We have a little book on our shelves that we sometimes delve into when we're about to hit an area of London.
Packed full of historical facts, and broken down into the different regions of London, it's a great resource to help you see what's hidden in plain sight.
Available in Kindle & Hardback editions, it's an excellent addition to anyone's collection who loves London.
The Regent’s Canal that runs through north Camden has been hauling goods up and down the waterways since 1816. The towpaths that were once used by horses to pull the barges are now footpaths and cycle routes.
Regent’s Canal, Hampstead Road Lock
Today the canal is more likely to be used for tourist canal boat trips, heading towards Regent’s Park to visit London Zoo or Little Venice.
Although, if you are on a narrow-boat and pass through a network of UK waterways heading north, you’ll get to Liverpool which is 302 miles away.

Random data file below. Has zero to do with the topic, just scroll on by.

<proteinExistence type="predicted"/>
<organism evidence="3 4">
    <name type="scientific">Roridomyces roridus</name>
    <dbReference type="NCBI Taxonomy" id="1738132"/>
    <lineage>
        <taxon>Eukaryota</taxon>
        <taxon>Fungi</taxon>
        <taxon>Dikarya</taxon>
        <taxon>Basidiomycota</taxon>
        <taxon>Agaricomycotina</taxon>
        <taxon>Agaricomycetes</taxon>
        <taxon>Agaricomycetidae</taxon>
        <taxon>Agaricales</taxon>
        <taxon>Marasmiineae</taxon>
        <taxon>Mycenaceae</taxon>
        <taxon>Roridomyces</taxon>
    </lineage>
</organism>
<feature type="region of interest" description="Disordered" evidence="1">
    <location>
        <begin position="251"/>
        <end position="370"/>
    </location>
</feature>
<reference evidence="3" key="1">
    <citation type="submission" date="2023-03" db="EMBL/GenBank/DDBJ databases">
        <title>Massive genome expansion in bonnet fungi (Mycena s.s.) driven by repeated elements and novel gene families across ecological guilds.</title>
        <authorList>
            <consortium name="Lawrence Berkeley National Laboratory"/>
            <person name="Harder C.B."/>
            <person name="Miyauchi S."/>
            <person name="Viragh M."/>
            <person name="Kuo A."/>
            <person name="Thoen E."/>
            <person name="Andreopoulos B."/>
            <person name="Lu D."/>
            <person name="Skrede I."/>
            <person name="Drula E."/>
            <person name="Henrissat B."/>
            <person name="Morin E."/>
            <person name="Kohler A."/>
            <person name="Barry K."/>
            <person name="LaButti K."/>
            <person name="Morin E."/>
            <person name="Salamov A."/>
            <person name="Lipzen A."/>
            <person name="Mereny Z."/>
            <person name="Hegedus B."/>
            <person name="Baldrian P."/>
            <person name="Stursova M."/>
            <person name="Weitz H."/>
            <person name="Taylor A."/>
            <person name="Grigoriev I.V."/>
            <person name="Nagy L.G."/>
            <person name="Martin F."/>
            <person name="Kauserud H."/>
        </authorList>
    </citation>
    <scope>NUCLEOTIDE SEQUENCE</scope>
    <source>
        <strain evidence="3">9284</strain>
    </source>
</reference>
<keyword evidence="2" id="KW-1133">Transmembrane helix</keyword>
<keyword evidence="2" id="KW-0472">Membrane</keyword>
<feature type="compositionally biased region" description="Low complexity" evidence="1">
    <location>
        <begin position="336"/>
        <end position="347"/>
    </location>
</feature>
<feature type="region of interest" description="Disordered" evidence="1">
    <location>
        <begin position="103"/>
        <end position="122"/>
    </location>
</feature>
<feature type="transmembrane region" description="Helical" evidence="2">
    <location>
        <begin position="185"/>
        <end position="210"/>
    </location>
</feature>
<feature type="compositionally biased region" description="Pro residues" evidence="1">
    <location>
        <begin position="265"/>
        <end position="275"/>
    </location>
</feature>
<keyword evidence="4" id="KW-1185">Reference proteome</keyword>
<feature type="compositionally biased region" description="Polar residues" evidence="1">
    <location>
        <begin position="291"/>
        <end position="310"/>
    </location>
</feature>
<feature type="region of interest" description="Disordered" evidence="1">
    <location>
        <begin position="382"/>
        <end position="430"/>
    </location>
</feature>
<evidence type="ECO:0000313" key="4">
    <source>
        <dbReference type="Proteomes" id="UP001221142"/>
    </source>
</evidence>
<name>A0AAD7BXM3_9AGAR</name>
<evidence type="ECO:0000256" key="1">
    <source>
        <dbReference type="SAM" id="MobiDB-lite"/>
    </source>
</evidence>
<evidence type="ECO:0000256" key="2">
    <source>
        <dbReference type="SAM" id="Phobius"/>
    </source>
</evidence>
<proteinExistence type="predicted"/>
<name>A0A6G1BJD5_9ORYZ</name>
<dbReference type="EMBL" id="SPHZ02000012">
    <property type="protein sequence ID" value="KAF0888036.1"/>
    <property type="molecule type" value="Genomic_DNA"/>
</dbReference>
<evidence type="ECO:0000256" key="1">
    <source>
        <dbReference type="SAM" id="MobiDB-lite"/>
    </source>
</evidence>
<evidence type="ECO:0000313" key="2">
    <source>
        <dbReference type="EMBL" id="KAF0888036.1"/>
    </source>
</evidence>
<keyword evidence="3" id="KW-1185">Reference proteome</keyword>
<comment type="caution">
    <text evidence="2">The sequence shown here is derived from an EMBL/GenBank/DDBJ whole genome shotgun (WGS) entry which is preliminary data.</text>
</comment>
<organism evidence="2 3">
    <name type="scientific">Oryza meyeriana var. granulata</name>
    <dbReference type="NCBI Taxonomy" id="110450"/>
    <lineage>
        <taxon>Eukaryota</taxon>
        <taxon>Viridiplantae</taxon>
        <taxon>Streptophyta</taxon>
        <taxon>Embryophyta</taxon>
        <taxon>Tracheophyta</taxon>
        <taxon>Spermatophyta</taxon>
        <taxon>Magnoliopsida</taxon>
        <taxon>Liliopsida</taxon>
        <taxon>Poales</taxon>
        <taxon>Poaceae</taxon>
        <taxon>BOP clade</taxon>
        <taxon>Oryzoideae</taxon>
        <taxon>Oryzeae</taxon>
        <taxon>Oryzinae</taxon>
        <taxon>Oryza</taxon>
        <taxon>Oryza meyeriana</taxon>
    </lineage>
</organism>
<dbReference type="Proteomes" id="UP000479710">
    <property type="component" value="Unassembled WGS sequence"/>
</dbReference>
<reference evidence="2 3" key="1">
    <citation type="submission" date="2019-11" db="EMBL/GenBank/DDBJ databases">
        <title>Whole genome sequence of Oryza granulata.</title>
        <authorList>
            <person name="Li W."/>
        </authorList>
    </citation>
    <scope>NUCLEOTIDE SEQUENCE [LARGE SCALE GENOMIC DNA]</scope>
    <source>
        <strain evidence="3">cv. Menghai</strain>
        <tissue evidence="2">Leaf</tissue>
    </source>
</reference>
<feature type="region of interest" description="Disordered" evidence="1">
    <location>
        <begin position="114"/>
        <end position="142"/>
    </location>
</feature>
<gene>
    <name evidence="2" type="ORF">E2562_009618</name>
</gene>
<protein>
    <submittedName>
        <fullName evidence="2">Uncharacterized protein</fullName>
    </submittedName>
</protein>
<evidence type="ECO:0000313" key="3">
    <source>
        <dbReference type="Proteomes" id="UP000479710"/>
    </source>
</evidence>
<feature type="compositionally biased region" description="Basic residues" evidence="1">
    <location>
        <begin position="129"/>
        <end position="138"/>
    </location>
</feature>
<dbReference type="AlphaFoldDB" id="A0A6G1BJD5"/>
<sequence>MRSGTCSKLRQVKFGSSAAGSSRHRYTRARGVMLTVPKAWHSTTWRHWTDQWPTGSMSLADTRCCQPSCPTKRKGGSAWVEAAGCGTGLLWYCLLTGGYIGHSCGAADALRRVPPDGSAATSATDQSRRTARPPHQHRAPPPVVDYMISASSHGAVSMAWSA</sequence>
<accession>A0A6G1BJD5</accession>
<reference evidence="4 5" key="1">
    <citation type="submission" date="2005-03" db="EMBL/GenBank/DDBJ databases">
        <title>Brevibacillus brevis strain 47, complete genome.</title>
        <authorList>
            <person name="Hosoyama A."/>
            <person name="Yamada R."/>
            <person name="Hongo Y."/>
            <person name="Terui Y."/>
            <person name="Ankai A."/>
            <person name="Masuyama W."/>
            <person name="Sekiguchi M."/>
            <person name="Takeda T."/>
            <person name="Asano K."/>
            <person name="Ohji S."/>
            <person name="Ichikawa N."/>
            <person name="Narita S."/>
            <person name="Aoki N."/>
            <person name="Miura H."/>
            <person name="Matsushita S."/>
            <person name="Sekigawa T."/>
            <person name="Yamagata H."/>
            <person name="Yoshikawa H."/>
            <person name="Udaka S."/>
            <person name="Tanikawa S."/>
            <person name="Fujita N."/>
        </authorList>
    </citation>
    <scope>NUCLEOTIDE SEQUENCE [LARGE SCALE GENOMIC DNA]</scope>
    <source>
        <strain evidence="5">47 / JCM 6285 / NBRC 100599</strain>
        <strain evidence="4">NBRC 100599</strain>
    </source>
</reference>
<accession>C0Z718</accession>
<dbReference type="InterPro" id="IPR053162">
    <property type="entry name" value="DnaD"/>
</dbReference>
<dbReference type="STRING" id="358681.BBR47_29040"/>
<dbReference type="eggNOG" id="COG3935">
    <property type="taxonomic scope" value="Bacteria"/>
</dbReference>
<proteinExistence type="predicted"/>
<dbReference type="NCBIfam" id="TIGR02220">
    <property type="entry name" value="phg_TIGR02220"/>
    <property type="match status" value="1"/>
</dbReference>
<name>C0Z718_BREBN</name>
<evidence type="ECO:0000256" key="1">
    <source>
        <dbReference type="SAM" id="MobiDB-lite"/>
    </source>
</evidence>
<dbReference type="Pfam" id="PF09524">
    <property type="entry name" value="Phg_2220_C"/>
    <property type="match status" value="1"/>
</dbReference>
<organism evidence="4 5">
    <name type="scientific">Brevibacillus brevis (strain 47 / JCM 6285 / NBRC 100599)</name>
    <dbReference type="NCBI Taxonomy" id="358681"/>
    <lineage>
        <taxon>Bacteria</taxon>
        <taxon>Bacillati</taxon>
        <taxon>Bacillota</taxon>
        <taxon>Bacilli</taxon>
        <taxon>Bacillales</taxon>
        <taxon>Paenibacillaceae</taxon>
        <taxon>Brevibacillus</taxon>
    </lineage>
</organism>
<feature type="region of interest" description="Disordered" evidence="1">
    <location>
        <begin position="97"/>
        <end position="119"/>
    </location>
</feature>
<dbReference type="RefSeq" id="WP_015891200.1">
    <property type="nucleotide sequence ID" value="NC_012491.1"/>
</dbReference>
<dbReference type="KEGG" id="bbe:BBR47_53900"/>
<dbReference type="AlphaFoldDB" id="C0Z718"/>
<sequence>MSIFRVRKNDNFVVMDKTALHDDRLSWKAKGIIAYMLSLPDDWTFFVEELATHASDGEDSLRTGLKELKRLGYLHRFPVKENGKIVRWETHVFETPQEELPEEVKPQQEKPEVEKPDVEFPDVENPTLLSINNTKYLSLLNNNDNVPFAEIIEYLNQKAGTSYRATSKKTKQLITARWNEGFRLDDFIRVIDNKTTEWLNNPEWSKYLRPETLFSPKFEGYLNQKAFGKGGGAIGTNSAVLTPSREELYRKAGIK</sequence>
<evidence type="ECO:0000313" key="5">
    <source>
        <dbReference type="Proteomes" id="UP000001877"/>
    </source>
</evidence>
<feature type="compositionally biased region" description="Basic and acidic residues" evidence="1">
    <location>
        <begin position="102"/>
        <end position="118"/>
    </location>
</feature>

Regent’s Canal, passing through Camden
Have you seen?
Hawley Mews Street Art
Gary and I are always trying to find local street art, and as you can imagine, Camden didn’t fail to meet our expectations.
Street Art along Hawley Mews
Street Art by Void 16 at Hawley Mews
Therefore, if you too love to admire this eye-catching and often thought-provoking talent, then head to Hawley Mews. This little lane is just opposite the Camden Market and full of art by London artists.
Street Art by Irony at Hawley Mews
Street Art by Airborne Mark
Just along this short lane, there were some incredible pieces by Void 16, Irony, Airborne Mark, PLIM and Choots.